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Active thermal protection system

Active thermal protection of the Ajax hypersonic vehicle is based on the chemical endothermic conversion of the initial hydrocarbon fuel at the expense of utilization of thermal losses associated with aerodynamic heating of the airframe and power plant operation. This conversion is carried out in catalytic reactors installed in heat-stressed parts of the vehicles and it allows:

  • increase fuel cooling resources through physical-and-chemical transformations of the initial components;
  • provide cooling of the structure not only at the expense of heat removal by convection and radiation but also absorbing it in the process of chemical reaction directly on the protected surface;
  • obtain hydrogen-containing fuel mixture being supplied to the combustion chamber for improving energy and ecological characteristics of the combustion process.

The basic idea of using chemical heat recovery for cooling and fuel conversion is based on the fact that the gaseous energy carriers with their heating accompanied by endothermic chemical reactions, taking place in them, optimally solve both tasks in hand. Attractiveness of chemically reacting gas as a coolant is determined by two main factors. First, due to the thermal effect of the endothermic reaction the total heat capacity of gas increases significantly, therefore at the same temperature of gas heating it is possible to considerably increase the heat removal from the cooling surface. Second, the process of heat transfer in a chemically reacting gas, along with the usual convective heat transfer, involves the diffusion transport of latent heat of reaction, which in contrast to the convective heat transfer does not create a significant temperature ratio. Thus, at the parallel operation of both types of heat transfer in the boundary layer on the cooled wall, a significant increase in the combined heat release is observed

Among many existing endothermic reactions, we consider the reaction of hydrocarbon steam conversion. The specific form of steam conversion reaction depends on the process conditions (temperature, pressure, water/hydrocarbon ratio, etc.) Thus, at high temperatures (t > 1000 º C) the reactions practically proceed up to the formation of H2 and CO only (high-temperature conversion):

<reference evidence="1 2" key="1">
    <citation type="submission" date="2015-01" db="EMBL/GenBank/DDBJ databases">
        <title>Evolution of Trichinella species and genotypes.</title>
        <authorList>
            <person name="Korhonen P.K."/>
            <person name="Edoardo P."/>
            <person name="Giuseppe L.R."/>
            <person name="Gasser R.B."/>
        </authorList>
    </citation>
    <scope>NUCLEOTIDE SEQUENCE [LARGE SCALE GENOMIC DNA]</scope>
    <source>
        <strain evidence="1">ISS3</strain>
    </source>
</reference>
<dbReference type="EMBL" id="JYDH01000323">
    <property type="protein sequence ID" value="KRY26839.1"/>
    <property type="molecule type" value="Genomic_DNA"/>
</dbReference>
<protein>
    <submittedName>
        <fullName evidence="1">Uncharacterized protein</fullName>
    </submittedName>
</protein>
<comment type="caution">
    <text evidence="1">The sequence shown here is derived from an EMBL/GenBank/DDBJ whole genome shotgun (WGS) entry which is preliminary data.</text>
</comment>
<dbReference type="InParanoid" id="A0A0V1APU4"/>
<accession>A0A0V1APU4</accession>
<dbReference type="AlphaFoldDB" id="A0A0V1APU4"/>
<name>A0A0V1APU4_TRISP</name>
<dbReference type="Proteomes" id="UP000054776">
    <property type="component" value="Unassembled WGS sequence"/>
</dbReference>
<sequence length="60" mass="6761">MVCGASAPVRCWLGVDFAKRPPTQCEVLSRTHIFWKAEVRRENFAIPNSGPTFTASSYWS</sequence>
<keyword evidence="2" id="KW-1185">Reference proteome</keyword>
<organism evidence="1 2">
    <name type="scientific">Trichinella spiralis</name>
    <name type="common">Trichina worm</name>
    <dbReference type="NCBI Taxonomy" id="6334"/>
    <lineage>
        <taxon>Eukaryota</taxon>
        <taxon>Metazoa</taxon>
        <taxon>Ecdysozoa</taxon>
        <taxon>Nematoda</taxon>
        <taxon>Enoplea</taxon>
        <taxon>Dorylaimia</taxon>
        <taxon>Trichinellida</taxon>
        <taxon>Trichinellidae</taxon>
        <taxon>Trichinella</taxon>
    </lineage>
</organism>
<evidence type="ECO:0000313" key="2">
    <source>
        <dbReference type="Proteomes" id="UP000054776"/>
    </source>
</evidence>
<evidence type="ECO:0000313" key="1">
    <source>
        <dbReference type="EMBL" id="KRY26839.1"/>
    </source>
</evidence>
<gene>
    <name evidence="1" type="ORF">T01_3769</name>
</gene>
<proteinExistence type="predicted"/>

At low temperatures (t < 400 º C) the product yield is strongly shifted toward the formation of CH4 and CO2 and the resulting reaction of gasification can be represented as (low-temperature conversion):

In the general case, the reactions are accompanied by two other independent reversible reactions which determine the equilibrium composition of the converted gas:

Unfortunately, the process of hydrocarbon decomposition is complicated by adverse reactions of free carbon (coke) formation. One way to reduce coke formation is application of two-stage scheme of decomposition.  The thing is that the rate of deposition of coke on the surface of nickel-containing catalysts decreases in the series: ethylene > benzene > heptane > hexane > butane > methane. Besides, the ratio of C/H in the molecule of methane is minimal. Therefore, if methane serves as the feedstock, the formation of carbon deposits is not a difficult problem in general.

Example of a combustion chamber with an active thermal cooling

Coming from the fuel preparation system hydrocarbon duel is directed through two channels. The main part of it goes (is fed) to the combustion chamber. A smaller part goes to the thermo-chemical reactor (TCR), one of the walls of which is a cylindrical inner wall of the TCR. Water vapor goes to the TCR as well. Resulting from steam conversion hydrogen is mixed with the initial fuel. Thus, hydrogen-enriched methane gets in the combustion chamber significantly improving fuel mixture quality (in particular, fuel calorific value rises). Some of the released energy creates heat flux to the wall of the reactor which is used for steam conversion reaction. Reduction of temperature of combustor wall takes place at that.